Configuring a slave server is similar to configuring a master server. The only difference is that you need to provide the name of the master server from which to transfer zone data.


If you create a master, slave, or forwarder server for the same domain on which your local host resides, you should reconfigure your BIND resolver so that it uses this system (LOCALHOST) as its name server.

Slave servers require a configuration file, a hint file, and loopback files. Caching-Only Servers

Caching-only servers get the answers to all name service queries from other name servers. Once a caching server receives an answer to a query, it saves the information and uses it in the future to answer queries itself. Most name servers cache answers and use them in this way but a caching-only server depends on this for all its server information. It does not keep name server database files as other servers do. Caching-only servers are nonauthoritative, meaning that their information is secondhand and can be incomplete.

Caching-only servers require a hint file and loopback files. Forwarder Servers

The forwarding facility can be used to create a large sitewide cache on a few servers, reducing traffic over links to external name servers. Forwarder servers process requests that slave servers cannot resolve locally (for example, because they do not have access to the Internet).

Forwarding occurs on only those queries for which the server is not authoritative and does not have the answer in its cache.

A master or slave server specifies a particular host to which requests outside the local zone are sent. This is a form of Internet courtesy so that only a limited number of hosts actually communicate with the root servers listed in the file ROOT.HINT.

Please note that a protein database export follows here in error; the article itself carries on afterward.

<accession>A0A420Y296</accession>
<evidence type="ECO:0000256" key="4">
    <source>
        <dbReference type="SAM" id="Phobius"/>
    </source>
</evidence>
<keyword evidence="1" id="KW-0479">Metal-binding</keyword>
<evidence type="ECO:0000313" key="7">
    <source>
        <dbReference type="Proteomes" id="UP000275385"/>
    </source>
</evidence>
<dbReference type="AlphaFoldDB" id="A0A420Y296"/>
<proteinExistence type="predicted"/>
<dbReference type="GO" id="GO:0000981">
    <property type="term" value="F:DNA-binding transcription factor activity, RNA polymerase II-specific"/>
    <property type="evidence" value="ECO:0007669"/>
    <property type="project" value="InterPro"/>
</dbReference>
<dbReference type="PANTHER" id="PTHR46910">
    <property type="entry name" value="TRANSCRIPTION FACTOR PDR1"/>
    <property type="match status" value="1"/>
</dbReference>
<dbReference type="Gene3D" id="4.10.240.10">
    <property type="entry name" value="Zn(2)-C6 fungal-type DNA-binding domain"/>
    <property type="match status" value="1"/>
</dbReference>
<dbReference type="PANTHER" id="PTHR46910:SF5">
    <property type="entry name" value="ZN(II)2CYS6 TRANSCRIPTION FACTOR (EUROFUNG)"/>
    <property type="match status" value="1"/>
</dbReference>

If you configure a forwarder server, you must provide the name of the host to which requests outside your zones of authority are forwarded.

5.2 Migrating to BIND 8.1

If you set up your BIND environment using a previous version of the TCP/IP Services product, you must convert the UCX databases and configuration information to the new BIND 8.1 format.

To convert your BIND configuration, enter the following command:


This command extracts the BIND-specific configuration information from UCX$CONFIGURATION.DAT and creates the BIND 8.1 configuration file TCPIP$BIND.CONF. It renames your BIND databases, where necessary (see Section 5.2.1 for more information).

You can continue to use the SET CONFIGURATION BIND commands to make changes to your configuration (see Section 5.6), or you can make changes by editing the text file TCPIP$BIND.CONF (see Section 5.3). If you continue to use the SET CONFIGURATION BIND commands, you must also enter the CONVERT/CONFIGURATION BIND command in order for your changes to take effect.

5.2.1 Navigating Two Different BIND Environments

This section summarizes the differences between the UCX BIND implementation and BIND 8.1.

It is important to remember that in BIND 8.1, name servers are configured by editing a text configuration file. The use of this file is described in Section 5.3. Compaq recommends, but does not require, that you use the configuration file to set up BIND. You can continue using the TCPIP$CONFIG and the SET CONFIGURATION BIND commands to set up your BIND environment as you did with previous releases of this product. The term UCX BIND in Table 5-1 describes the previous configuration method even though this method is still valid in the current release.

Table 5-1 describes changes to the database and configuration file names.

Table 5-1 UCX BIND and BIND 8.1 Differences
Database/File Names UCX BIND BIND 8.1
Local loopback files NAMED.LOCAL LOCALHOST.DB, 127_0_0.DB
Forward lookup file domain_name.DB domain_name.DB
Reverse lookup file address.DB address.DB


You must be consistent when making changes to your BIND environment. If you make changes by editing the configuration file, you should continue to make changes in that manner.

If you revert to the UCX BIND configuration method (SET CONFIGURATION BIND and CONVERT/CONFIGURATION BIND commands), any changes you made to the configuration file (TCPIP$BIND.CONF) are lost.